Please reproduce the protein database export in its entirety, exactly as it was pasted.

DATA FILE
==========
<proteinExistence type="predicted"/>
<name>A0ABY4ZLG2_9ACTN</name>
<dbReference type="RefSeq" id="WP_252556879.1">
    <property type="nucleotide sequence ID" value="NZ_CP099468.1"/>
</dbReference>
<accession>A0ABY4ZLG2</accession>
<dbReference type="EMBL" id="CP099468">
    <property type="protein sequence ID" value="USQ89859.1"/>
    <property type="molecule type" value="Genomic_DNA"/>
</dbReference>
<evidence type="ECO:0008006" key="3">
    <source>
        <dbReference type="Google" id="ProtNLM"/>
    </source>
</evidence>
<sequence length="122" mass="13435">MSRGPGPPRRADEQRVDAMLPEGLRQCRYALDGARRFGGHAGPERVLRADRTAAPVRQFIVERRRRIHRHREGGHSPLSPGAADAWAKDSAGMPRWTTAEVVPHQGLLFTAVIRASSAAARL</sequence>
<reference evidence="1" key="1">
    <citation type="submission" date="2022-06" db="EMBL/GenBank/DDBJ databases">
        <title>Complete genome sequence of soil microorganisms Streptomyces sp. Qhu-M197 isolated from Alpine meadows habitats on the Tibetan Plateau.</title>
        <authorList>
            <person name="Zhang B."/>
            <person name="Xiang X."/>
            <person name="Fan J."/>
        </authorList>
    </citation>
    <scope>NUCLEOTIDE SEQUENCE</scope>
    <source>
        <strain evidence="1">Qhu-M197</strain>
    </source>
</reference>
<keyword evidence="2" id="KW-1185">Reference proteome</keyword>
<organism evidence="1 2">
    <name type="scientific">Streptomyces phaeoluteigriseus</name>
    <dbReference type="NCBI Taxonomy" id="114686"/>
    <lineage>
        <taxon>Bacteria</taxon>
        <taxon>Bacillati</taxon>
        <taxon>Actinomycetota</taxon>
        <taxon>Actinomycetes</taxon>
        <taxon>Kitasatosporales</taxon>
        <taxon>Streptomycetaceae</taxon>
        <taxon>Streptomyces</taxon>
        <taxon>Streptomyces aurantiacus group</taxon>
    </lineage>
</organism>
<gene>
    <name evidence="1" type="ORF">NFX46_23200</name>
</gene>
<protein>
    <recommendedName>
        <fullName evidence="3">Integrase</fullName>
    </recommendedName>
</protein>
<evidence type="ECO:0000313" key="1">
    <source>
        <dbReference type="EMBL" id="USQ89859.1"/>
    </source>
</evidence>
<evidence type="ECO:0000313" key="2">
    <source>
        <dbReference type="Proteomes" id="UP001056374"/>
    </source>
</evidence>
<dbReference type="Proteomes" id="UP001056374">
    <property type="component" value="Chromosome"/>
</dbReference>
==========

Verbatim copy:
<proteinExistence type="predicted"/>
<name>A0ABY4ZLG2_9ACTN</name>
<dbReference type="RefSeq" id="WP_252556879.1">
    <property type="nucleotide sequence ID" value="NZ_CP099468.1"/>
</dbReference>
<accession>A0ABY4ZLG2</accession>
<dbReference type="EMBL" id="CP099468">
    <property type="protein sequence ID" value="USQ89859.1"/>
    <property type="molecule type" value="Genomic_DNA"/>
</dbReference>
<evidence type="ECO:0008006" key="3">
    <source>
        <dbReference type="Google" id="ProtNLM"/>
    </source>
</evidence>
<sequence length="122" mass="13435">MSRGPGPPRRADEQRVDAMLPEGLRQCRYALDGARRFGGHAGPERVLRADRTAAPVRQFIVERRRRIHRHREGGHSPLSPGAADAWAKDSAGMPRWTTAEVVPHQGLLFTAVIRASSAAARL</sequence>
<reference evidence="1" key="1">
    <citation type="submission" date="2022-06" db="EMBL/GenBank/DDBJ databases">
        <title>Complete genome sequence of soil microorganisms Streptomyces sp. Qhu-M197 isolated from Alpine meadows habitats on the Tibetan Plateau.</title>
        <authorList>
            <person name="Zhang B."/>
            <person name="Xiang X."/>
            <person name="Fan J."/>
        </authorList>
    </citation>
    <scope>NUCLEOTIDE SEQUENCE</scope>
    <source>
        <strain evidence="1">Qhu-M197</strain>
    </source>
</reference>
<keyword evidence="2" id="KW-1185">Reference proteome</keyword>
<organism evidence="1 2">
    <name type="scientific">Streptomyces phaeoluteigriseus</name>
    <dbReference type="NCBI Taxonomy" id="114686"/>
    <lineage>
        <taxon>Bacteria</taxon>
        <taxon>Bacillati</taxon>
        <taxon>Actinomycetota</taxon>
        <taxon>Actinomycetes</taxon>
        <taxon>Kitasatosporales</taxon>
        <taxon>Streptomycetaceae</taxon>
        <taxon>Streptomyces</taxon>
        <taxon>Streptomyces aurantiacus group</taxon>
    </lineage>
</organism>
<gene>
    <name evidence="1" type="ORF">NFX46_23200</name>
</gene>
<protein>
    <recommendedName>
        <fullName evidence="3">Integrase</fullName>
    </recommendedName>
</protein>
<evidence type="ECO:0000313" key="1">
    <source>
        <dbReference type="EMBL" id="USQ89859.1"/>
    </source>
</evidence>
<evidence type="ECO:0000313" key="2">
    <source>
        <dbReference type="Proteomes" id="UP001056374"/>
    </source>
</evidence>
<dbReference type="Proteomes" id="UP001056374">
    <property type="component" value="Chromosome"/>
</dbReference>